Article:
Wednesday, April 29, 2009

Leading By Example

Slow progress on renewable energy in emerging markets has long been an impediment to advancing a global renewable energy agenda.

Recall, that one of the knee-jerk excuses for the U.S. decision to not ratify the Kyoto Protocol was that exemptions given to other industrialized countries (China) were allowing continued pollution and Kyoto would only handcuff the U.S. economically without achieving the desired effect of the treaty.

While that line of argument certainly has some merit, it also has more than its share of detractors who have bludgeoned, pilloried, stomped and spit upon, and ultimately discarded it, and the discussion need not be resurrected here. However, the point remains that establishing clean, renewable energy in emerging markets remains an important global priority.

Earlier this week, a new annual conference convened in San Francisco that seeks to prmote renewable energy to developing nations, share ideas and actually demonstrate to delegates some of the successes we have had in California.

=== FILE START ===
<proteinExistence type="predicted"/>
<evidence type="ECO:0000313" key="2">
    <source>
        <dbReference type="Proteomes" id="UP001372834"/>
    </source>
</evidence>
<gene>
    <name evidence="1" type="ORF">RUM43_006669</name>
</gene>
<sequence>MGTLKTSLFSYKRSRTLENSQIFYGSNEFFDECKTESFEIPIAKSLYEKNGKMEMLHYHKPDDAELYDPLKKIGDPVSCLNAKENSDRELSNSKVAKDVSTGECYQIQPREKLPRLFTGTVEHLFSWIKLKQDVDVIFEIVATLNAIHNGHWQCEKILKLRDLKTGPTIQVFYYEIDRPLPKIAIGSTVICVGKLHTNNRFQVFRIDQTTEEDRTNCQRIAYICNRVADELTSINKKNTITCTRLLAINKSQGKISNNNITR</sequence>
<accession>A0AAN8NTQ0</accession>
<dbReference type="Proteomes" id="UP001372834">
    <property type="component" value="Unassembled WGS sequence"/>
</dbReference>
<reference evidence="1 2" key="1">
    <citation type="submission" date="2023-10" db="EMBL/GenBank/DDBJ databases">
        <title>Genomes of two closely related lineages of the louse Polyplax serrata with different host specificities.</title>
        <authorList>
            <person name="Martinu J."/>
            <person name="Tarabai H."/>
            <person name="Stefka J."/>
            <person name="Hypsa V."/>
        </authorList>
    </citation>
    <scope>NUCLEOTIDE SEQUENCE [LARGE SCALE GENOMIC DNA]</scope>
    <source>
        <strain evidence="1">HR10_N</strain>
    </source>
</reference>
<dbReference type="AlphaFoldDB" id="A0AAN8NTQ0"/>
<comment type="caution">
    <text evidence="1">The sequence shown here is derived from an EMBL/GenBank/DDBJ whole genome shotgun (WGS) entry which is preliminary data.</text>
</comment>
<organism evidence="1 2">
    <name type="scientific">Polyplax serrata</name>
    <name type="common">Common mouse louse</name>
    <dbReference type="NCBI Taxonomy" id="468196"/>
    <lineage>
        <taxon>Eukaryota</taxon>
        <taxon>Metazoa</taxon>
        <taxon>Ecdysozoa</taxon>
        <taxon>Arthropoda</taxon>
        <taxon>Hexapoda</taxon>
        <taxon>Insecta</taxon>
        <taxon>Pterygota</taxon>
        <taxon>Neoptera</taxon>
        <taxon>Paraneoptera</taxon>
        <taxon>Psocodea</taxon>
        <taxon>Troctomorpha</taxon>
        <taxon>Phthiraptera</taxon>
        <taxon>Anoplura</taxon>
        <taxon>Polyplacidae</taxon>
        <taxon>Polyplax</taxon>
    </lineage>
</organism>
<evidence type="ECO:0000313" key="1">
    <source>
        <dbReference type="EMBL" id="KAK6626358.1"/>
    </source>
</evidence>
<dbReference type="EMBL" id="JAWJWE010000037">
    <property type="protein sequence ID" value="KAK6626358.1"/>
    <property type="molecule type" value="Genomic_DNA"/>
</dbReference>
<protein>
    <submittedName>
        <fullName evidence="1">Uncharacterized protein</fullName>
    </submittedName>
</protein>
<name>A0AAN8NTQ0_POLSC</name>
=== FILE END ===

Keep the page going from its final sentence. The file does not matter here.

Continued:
According to David Baker in the San Francisco Chronicle:

"The Renewable Energy in Emerging Markets conference brought together representatives of 35 countries to explore delivering solar, wind, hydropower and alternative fuels to their people. The delegates met with American government officials and discussed ways to finance renewable power projects during the global recession.

On Monday, before the conference started, they toured a Solano County wind farm, an Oakland biodiesel refinery and a San Anselmo school powered by the sun, meeting local green tech entrepreneurs in the process."

While the conference is about providing the motivation and the tools that will allow smaller, less developed countries to set up their own clean energy infrastructure, it isn't too much of a stretch to see this as a business development exercise for American contractors and companies either... call it a win-win, I suppose.